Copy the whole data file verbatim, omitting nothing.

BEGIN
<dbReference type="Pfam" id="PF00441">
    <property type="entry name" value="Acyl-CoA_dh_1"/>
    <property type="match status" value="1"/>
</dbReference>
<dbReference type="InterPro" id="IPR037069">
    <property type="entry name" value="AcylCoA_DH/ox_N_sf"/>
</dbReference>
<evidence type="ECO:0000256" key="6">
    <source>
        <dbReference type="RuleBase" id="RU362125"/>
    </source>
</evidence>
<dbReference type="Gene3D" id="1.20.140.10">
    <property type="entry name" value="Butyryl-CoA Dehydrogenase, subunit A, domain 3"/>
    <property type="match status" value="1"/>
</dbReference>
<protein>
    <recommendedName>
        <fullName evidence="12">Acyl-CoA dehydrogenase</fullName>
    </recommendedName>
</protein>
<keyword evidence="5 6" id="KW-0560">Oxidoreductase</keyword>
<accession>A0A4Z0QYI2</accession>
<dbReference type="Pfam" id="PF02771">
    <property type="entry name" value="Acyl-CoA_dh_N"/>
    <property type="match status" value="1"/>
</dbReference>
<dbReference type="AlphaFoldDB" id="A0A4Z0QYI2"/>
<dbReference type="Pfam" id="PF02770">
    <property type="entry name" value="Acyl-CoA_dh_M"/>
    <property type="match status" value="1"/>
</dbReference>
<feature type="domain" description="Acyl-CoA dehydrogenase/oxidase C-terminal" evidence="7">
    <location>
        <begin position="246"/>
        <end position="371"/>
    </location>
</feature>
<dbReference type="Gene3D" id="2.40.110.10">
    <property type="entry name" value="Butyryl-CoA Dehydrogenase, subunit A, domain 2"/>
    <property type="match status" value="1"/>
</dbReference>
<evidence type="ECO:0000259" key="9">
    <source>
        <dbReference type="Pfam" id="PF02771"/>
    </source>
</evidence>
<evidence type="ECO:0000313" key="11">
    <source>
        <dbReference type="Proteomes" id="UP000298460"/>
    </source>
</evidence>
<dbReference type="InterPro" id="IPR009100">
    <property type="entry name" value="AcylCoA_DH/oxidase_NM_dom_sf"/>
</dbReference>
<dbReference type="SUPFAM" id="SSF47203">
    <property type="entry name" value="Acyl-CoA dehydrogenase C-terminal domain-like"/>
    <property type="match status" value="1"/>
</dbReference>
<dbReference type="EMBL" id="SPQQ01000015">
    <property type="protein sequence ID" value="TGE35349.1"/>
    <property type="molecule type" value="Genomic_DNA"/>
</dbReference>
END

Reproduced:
<dbReference type="Pfam" id="PF00441">
    <property type="entry name" value="Acyl-CoA_dh_1"/>
    <property type="match status" value="1"/>
</dbReference>
<dbReference type="InterPro" id="IPR037069">
    <property type="entry name" value="AcylCoA_DH/ox_N_sf"/>
</dbReference>
<evidence type="ECO:0000256" key="6">
    <source>
        <dbReference type="RuleBase" id="RU362125"/>
    </source>
</evidence>
<dbReference type="Gene3D" id="1.20.140.10">
    <property type="entry name" value="Butyryl-CoA Dehydrogenase, subunit A, domain 3"/>
    <property type="match status" value="1"/>
</dbReference>
<protein>
    <recommendedName>
        <fullName evidence="12">Acyl-CoA dehydrogenase</fullName>
    </recommendedName>
</protein>
<keyword evidence="5 6" id="KW-0560">Oxidoreductase</keyword>
<accession>A0A4Z0QYI2</accession>
<dbReference type="Pfam" id="PF02771">
    <property type="entry name" value="Acyl-CoA_dh_N"/>
    <property type="match status" value="1"/>
</dbReference>
<dbReference type="AlphaFoldDB" id="A0A4Z0QYI2"/>
<dbReference type="Pfam" id="PF02770">
    <property type="entry name" value="Acyl-CoA_dh_M"/>
    <property type="match status" value="1"/>
</dbReference>
<feature type="domain" description="Acyl-CoA dehydrogenase/oxidase C-terminal" evidence="7">
    <location>
        <begin position="246"/>
        <end position="371"/>
    </location>
</feature>
<dbReference type="Gene3D" id="2.40.110.10">
    <property type="entry name" value="Butyryl-CoA Dehydrogenase, subunit A, domain 2"/>
    <property type="match status" value="1"/>
</dbReference>
<evidence type="ECO:0000259" key="9">
    <source>
        <dbReference type="Pfam" id="PF02771"/>
    </source>
</evidence>
<evidence type="ECO:0000313" key="11">
    <source>
        <dbReference type="Proteomes" id="UP000298460"/>
    </source>
</evidence>
<dbReference type="InterPro" id="IPR009100">
    <property type="entry name" value="AcylCoA_DH/oxidase_NM_dom_sf"/>
</dbReference>
<dbReference type="SUPFAM" id="SSF47203">
    <property type="entry name" value="Acyl-CoA dehydrogenase C-terminal domain-like"/>
    <property type="match status" value="1"/>
</dbReference>
<dbReference type="EMBL" id="SPQQ01000015">
    <property type="protein sequence ID" value="TGE35349.1"/>
    <property type="molecule type" value="Genomic_DNA"/>
</dbReference>